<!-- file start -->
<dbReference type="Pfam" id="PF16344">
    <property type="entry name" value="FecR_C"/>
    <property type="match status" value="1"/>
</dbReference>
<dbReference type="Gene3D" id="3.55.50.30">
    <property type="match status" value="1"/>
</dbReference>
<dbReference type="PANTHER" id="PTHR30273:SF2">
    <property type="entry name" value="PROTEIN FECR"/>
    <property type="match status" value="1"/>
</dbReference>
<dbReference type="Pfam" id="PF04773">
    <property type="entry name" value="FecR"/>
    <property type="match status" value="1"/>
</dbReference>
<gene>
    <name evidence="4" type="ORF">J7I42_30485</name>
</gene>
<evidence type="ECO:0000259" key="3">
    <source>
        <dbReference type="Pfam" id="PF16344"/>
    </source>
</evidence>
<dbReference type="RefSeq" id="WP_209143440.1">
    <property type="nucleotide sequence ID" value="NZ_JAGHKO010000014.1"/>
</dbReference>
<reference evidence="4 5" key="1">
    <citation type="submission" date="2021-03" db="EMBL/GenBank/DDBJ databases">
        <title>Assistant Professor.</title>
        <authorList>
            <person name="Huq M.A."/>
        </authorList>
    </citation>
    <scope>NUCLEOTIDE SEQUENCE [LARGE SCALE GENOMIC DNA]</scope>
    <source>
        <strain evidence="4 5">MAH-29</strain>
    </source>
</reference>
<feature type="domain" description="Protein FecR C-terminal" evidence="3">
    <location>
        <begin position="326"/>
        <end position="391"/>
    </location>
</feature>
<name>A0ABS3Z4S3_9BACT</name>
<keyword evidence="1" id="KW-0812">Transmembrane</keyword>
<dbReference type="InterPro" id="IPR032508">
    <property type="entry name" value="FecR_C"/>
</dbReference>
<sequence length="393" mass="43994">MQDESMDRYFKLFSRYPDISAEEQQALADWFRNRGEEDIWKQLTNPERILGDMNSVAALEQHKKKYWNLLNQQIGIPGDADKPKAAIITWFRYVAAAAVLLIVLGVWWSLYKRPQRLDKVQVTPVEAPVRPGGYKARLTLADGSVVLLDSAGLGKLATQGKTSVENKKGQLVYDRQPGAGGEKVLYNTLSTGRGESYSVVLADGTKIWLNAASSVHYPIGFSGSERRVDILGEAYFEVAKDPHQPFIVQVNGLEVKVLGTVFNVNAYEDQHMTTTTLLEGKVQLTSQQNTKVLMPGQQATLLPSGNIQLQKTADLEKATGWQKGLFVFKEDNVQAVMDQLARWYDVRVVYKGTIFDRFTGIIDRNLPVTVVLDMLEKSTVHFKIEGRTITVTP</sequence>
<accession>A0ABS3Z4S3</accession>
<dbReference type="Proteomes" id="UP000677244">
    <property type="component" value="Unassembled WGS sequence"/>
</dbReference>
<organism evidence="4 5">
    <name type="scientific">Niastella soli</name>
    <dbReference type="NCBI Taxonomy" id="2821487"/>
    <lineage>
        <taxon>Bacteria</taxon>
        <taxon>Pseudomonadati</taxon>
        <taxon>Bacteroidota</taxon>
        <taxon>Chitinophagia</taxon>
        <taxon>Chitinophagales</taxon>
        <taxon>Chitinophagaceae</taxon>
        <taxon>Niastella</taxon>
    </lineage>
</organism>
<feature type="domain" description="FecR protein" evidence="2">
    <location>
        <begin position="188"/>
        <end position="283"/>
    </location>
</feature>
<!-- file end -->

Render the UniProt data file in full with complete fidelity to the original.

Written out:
<dbReference type="Pfam" id="PF16344">
    <property type="entry name" value="FecR_C"/>
    <property type="match status" value="1"/>
</dbReference>
<dbReference type="Gene3D" id="3.55.50.30">
    <property type="match status" value="1"/>
</dbReference>
<dbReference type="PANTHER" id="PTHR30273:SF2">
    <property type="entry name" value="PROTEIN FECR"/>
    <property type="match status" value="1"/>
</dbReference>
<dbReference type="Pfam" id="PF04773">
    <property type="entry name" value="FecR"/>
    <property type="match status" value="1"/>
</dbReference>
<gene>
    <name evidence="4" type="ORF">J7I42_30485</name>
</gene>
<evidence type="ECO:0000259" key="3">
    <source>
        <dbReference type="Pfam" id="PF16344"/>
    </source>
</evidence>
<dbReference type="RefSeq" id="WP_209143440.1">
    <property type="nucleotide sequence ID" value="NZ_JAGHKO010000014.1"/>
</dbReference>
<reference evidence="4 5" key="1">
    <citation type="submission" date="2021-03" db="EMBL/GenBank/DDBJ databases">
        <title>Assistant Professor.</title>
        <authorList>
            <person name="Huq M.A."/>
        </authorList>
    </citation>
    <scope>NUCLEOTIDE SEQUENCE [LARGE SCALE GENOMIC DNA]</scope>
    <source>
        <strain evidence="4 5">MAH-29</strain>
    </source>
</reference>
<feature type="domain" description="Protein FecR C-terminal" evidence="3">
    <location>
        <begin position="326"/>
        <end position="391"/>
    </location>
</feature>
<name>A0ABS3Z4S3_9BACT</name>
<keyword evidence="1" id="KW-0812">Transmembrane</keyword>
<dbReference type="InterPro" id="IPR032508">
    <property type="entry name" value="FecR_C"/>
</dbReference>
<sequence length="393" mass="43994">MQDESMDRYFKLFSRYPDISAEEQQALADWFRNRGEEDIWKQLTNPERILGDMNSVAALEQHKKKYWNLLNQQIGIPGDADKPKAAIITWFRYVAAAAVLLIVLGVWWSLYKRPQRLDKVQVTPVEAPVRPGGYKARLTLADGSVVLLDSAGLGKLATQGKTSVENKKGQLVYDRQPGAGGEKVLYNTLSTGRGESYSVVLADGTKIWLNAASSVHYPIGFSGSERRVDILGEAYFEVAKDPHQPFIVQVNGLEVKVLGTVFNVNAYEDQHMTTTTLLEGKVQLTSQQNTKVLMPGQQATLLPSGNIQLQKTADLEKATGWQKGLFVFKEDNVQAVMDQLARWYDVRVVYKGTIFDRFTGIIDRNLPVTVVLDMLEKSTVHFKIEGRTITVTP</sequence>
<accession>A0ABS3Z4S3</accession>
<dbReference type="Proteomes" id="UP000677244">
    <property type="component" value="Unassembled WGS sequence"/>
</dbReference>
<organism evidence="4 5">
    <name type="scientific">Niastella soli</name>
    <dbReference type="NCBI Taxonomy" id="2821487"/>
    <lineage>
        <taxon>Bacteria</taxon>
        <taxon>Pseudomonadati</taxon>
        <taxon>Bacteroidota</taxon>
        <taxon>Chitinophagia</taxon>
        <taxon>Chitinophagales</taxon>
        <taxon>Chitinophagaceae</taxon>
        <taxon>Niastella</taxon>
    </lineage>
</organism>
<feature type="domain" description="FecR protein" evidence="2">
    <location>
        <begin position="188"/>
        <end position="283"/>
    </location>
</feature>